In our secular calendar, there is a cycle of “seasons” (Winter, Spring, Summer, Fall). The dates associated with the four seasons of our weather are determined by specific events (i.e., winter solstice, vernal equinox, summer solstice, and autumnal equinox).
In the same way, the church year has various seasons as well. The dates for these are also linked to specific events that are significant for the church’s life and existence.
The first half of the Church Year follows the life of Christ beginning with the preparation for His coming (“Advent”). During this season, as we prepare to celebrate Jesus’ coming as a babe in Bethlehem to redeem us from our sins, we also prepare for His return in glory when He will judge both the living and the dead. This is why Advent is one of the two “pentitential” seasons of the church year when we are led to consider the depth of our sin and prompted to repent and look to Christ for salvation.
The church then considers Christ’s birth (“Christmas”) and His being revealed as the savior of all mankind, not just the Jewish nation (“Epiphany”). After this, the Church begins to focus on the reason for His coming, namely to redeem the world from sin, which occurs during the second penitential season called “Lent.”
“Holy Week” prepares us for the most important event in all of human history – the death of our Lord and Savior on Good Friday – when He sacrificed Himself as the Lamb of God in order to take away the sin of the world (John 1:29). On Easter and the weeks following, we celebrate the victory He won for us over sin, death, and the devil as we celebrate His resurrection. At the conclusion of His earthly ministry, Jesus is taken up bodily into heaven on Ascension Day and pours out His Holy Spirit on the day of Pentecost.
Through the season of “Pentecost” we look at the work of Christ in the life of the Church today as He continues to send forth His Holy Spirit through Word and Sacrament.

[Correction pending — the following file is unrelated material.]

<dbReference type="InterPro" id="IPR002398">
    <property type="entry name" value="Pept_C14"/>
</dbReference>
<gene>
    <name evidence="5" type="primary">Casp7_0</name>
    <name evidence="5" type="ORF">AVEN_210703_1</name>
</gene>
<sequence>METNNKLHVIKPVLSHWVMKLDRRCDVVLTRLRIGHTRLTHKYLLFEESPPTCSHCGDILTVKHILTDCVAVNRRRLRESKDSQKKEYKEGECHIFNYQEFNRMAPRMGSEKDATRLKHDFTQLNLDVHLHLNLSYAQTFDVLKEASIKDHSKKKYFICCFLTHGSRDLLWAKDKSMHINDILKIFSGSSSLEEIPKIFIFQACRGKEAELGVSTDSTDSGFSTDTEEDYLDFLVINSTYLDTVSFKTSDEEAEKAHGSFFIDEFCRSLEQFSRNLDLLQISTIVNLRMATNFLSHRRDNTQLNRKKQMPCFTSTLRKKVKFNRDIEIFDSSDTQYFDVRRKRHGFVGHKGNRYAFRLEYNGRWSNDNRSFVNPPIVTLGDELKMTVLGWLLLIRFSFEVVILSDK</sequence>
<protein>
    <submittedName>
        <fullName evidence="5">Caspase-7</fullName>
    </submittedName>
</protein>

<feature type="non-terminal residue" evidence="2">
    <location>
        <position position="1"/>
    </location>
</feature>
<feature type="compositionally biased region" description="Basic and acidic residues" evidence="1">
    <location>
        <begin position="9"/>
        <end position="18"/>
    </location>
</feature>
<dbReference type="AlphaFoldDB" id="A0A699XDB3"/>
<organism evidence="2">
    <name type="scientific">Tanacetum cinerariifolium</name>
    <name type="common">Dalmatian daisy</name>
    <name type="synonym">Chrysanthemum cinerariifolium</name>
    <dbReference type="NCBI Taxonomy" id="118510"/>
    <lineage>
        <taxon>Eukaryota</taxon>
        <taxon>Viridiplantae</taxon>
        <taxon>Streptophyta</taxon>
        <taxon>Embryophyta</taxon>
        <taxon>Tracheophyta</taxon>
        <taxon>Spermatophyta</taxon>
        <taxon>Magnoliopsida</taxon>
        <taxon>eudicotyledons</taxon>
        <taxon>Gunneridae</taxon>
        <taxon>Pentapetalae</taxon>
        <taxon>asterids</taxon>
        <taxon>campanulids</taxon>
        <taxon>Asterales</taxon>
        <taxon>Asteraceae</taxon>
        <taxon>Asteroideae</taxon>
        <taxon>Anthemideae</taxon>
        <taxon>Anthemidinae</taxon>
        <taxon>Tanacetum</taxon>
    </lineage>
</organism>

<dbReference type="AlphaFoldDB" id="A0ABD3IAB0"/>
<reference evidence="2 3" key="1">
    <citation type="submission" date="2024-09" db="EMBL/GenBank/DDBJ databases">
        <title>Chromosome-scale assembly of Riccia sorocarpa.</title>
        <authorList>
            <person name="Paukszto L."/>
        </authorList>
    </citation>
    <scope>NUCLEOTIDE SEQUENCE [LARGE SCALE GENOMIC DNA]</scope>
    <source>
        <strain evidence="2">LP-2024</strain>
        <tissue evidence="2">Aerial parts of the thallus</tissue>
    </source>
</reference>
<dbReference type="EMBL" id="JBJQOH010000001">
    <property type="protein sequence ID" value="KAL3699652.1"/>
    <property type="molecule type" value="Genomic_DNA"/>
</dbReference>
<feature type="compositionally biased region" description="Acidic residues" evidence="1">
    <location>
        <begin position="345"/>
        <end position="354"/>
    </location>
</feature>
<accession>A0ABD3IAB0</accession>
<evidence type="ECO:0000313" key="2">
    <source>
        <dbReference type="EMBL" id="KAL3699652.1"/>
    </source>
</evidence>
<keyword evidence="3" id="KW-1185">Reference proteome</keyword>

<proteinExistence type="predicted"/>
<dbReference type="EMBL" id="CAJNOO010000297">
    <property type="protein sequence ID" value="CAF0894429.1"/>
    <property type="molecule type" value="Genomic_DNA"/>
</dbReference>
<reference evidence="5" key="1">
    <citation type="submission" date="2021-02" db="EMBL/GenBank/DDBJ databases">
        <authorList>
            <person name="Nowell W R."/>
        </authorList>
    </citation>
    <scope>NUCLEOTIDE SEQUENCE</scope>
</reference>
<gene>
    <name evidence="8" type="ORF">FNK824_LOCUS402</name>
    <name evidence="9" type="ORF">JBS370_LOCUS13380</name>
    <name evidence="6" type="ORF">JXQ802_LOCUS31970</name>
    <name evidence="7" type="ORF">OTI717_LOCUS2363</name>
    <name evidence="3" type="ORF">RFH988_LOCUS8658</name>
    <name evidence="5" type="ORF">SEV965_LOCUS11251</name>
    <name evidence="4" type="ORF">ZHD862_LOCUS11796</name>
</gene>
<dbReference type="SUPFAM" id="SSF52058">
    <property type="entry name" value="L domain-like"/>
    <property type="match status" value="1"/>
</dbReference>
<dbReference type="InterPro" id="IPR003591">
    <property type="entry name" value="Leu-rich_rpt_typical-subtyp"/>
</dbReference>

These dates all center around the most important date in all of human history – the date of Passover when Christ, our passover lamb, was slain for the sins of the world.
Though modern historians place emphasis on specific dates and times, ancient historians were more concerned with events and sequence. Therefore, the earliest church fathers simply asserted the facts of Jesus conception and birth without attempting to determine the fixed date of these events.
When the idea of fixed dates became more important, pious Christians estimated that Jesus died on March 25. Then, taking a cue from Jewish folk-tradition which taught that the great prophets died on the same date that they were conceived, they asserted that Jesus was conceived on that date also. Thus, the date of the Annunciation, when the Angel proclaimed to Mary that she would have a son by the power of the Holy Spirit (Luke 1:26-38) was established to be March 25. Nine months later is December 25 which, in the course of time, has been accepted by most of the church as the date on which we celebrate Christ’s birth (i.e., “Christmas Day”).
The season of Advent is counted backwards from December 25. The season of Epiphany begins 12 days after Christmas (thus the “12 days of Christmas”). The rest of the dates on the church’s calendar are calculated based on the Jewish lunar calendar and when the Jewish passover would be celebrated that year. Good Friday is set on the date that the Jewish Passover would be held according to the Jewish religious calendar established by God. The following Sunday is Easter Sunday. From there, 40 days are counted backward (excluding Sundays) to arrive at the date for Ash Wednesday. The time between Ash Wednesday and Easter Sunday is designated as the season of Lent.
On the 40th day after Easter, the church since about the 4th century has celebrated the feast of the Ascension based on Acts 1:3 which states, “He presented himself alive to them after his suffering by many proofs, appearing to them during forty days and speaking about the kingdom of God.” Additional support is found in Acts 1:5 where Jesus tells His disciples, “you will be baptized with the Holy Spirit not many days from now,” just before He is taken into heaven.
Ten days later is the day of Pentecost. This is the 50th day after Easter and coincides with the Jewish feast of booths. On this day, the church celebrates it’s “birthday” as it commemorates Christ’s outpouring of the Holy Spirit on His Apostles and they are sent into the world as His witnesses. Following Pentecost, until the beginning of Advent of the following year is the season of the Church when the emphasis in preaching and teaching is on the ongoing work of God today as He creates and sustains faith in the salvation won by the work of Jesus’. God accomplishes this among us today through Word and Sacrament as He sanctifies (sets apart and makes holy) believers in Christ and leads us to live holy lives in the world as we await the return of Christ in glory.
Historically this “second half” of the church year has been marked by counting the number of weeks since Trinity Sunday which is celebrated on the first Sunday after Pentecost. It is on Trinity Sunday that much of the Western Church uses the lengthy and lesser known “Athanasian Creed” which details the correct understanding of the Trinity as derived from the teachings of Holy Scripture. More recently, however, the church has begun to mark this time by counting the Sundays since Pentecost instead of Trinity Sunday.